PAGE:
Aim: Growth by investing globally in equities and investing long and short through derivatives
Minimum investment: Lump sum £1,000, monthly £100
Investment split: 100% in global equities and derivatives
Isa link: Yes
Pep transfers: Yes
Charges: Initial 4.5%, annual 1.75%
Commission: Initial 3%, renewal 0.5%
Tel: 020 7597 1900
Investec Asset Management has brought out the Global Extension Fund, its interpretation of the 130/30 investment strategy, which involves investing in long-only portfolio, selling short 30 per cent of the value of this portfolio then reinvesting the proceeds from the short sales into the long portfolio.
Introducing the fund, Chadney Bulgin partner Bruce Bulgin thinks that in many ways Investec is to be applauded on the launch of this innovative new fund.
He says: “This is an innovative new fund which combines Investec’s 4factor process and extension portfolio strategies the aim of delivering attractive returns. The extension portfolio is commonly known as 130/30.”
Bulgin points out that the introduction of Ucits III regulations in 2006 has enabled Investec to take advantage of new financial instruments to add value for clients investing in the fund. He hopes that investors will be rewarded with superior returns.
“Essentially the way in which the fund works is that the fund could be invested 130 per cent long and 30 per cent short, but it will still have a market exposure of 100 per cent. The way this is done is that the fund manager will sell 30 per cent of the amount invested to buy short exposure and will match this with 30 per cent long exposure.”
Bulgin says this approach has been popular in the US for a number of years and Investec has back tested the process “ Owing to Investec’s 4Factor approach, this fund is more disciplined than that of many other fund managers that rely more on stockpicking and in the main are only investing long. Returns would appear to be positive,” he says.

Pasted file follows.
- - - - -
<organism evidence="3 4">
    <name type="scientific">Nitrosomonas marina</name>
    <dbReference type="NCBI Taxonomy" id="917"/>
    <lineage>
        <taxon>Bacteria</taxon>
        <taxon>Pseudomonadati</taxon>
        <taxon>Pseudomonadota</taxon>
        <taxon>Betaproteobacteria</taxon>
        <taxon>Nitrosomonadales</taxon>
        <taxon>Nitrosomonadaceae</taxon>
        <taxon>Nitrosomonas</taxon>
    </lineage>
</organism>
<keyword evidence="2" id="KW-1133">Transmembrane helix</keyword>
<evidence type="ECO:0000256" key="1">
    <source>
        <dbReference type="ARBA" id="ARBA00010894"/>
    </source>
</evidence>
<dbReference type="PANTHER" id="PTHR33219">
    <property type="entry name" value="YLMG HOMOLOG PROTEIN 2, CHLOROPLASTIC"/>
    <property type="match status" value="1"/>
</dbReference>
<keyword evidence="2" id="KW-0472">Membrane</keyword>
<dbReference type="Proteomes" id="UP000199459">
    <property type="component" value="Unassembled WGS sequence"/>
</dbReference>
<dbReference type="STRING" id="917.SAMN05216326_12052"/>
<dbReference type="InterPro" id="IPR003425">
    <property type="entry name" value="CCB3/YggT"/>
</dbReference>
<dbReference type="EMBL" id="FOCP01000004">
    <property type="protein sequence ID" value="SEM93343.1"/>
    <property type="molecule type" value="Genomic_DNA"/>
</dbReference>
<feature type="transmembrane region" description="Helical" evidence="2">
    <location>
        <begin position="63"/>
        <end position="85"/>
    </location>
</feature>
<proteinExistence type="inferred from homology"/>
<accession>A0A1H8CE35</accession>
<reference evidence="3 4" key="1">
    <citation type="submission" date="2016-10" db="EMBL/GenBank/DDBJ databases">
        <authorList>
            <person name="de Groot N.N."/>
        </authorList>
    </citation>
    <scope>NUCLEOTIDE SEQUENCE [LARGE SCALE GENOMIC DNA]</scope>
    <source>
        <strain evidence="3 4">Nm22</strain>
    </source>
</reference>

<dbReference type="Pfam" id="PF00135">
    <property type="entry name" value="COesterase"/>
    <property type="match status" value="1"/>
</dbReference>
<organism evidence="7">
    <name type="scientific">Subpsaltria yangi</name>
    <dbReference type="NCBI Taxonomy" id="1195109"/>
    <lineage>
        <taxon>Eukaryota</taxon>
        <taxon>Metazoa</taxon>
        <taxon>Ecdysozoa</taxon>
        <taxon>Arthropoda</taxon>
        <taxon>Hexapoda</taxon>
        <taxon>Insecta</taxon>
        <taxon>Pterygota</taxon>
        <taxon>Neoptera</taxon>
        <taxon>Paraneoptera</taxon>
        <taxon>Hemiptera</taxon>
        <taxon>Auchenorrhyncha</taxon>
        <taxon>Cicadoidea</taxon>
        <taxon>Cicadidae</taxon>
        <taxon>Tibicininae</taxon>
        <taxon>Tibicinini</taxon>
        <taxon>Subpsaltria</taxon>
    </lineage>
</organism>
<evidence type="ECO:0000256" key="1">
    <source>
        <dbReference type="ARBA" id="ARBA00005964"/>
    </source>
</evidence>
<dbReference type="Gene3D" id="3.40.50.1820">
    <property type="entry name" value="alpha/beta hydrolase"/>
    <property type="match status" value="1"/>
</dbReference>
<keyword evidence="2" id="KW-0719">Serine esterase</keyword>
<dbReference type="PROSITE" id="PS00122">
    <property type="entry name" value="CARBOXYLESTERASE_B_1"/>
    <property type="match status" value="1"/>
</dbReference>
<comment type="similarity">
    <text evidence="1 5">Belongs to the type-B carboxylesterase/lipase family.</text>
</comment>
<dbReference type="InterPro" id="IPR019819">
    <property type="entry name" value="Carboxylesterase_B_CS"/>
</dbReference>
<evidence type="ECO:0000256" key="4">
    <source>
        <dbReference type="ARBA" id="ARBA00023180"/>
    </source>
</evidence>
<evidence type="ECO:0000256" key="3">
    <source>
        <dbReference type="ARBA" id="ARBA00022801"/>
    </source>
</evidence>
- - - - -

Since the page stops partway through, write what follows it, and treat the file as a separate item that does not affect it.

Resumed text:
Looking at the costs of the fund total expense ratio is a little above average. “Likewise the initial charge at 4.5 per cent is about average but again could be less for advisers using platforms,” he says.
Bulgin thinks the IFA commission is standard for this type of investment and that the minimum investment is low. However, he complains that complexity is the main problem with the fund “It would be difficult to explain how it works to many investors – perhaps the old adage of ‘if you don’t understand it then don’t invest’ applies.”
Bulgin says that although Investec has a strict investment process that has worked well and there is a track record with funds of this type in the US, it is relatively new to the UK. “In some circumstances the investment strategy could compound losses, especially where the stock picks do not work out,” he says.
It is not clear to Bulgin which sector the Fund will be benchmarked against and as with any global fund, there is likely to be an extremely broad remit, “The adviser and the investor will have little certainty as to where the fund is invested in terms of geographic and economic sectors,” he says.
Staying with the less appealing features, Bulgin believes the literature could be better. “It would be useful to have some explanation of how the fund works in terms that are comprehensible to the average investor,” he says.
Scanning the market for possible competitors Bulgin says: “There are a number of other funds that are being introduced which are taking advantage of Ucits III rules, albeit in a slightly different manner, such as some of M&G’s multi-asset portfolios. It is likely that some other investment houses will introduce similar funds that use derivatives either to enhance returns or to provide stability.”
He concludes that over time, there will be greater use of financial instruments so we will see many more funds that are not wholly invested in long positions. “In times of market fluctuations or where a fund manager wishes to take a short position this makes a great deal of sense,” he says.
Suitability to market: Good
Investment strategy: Good
Adviser remuneration: Good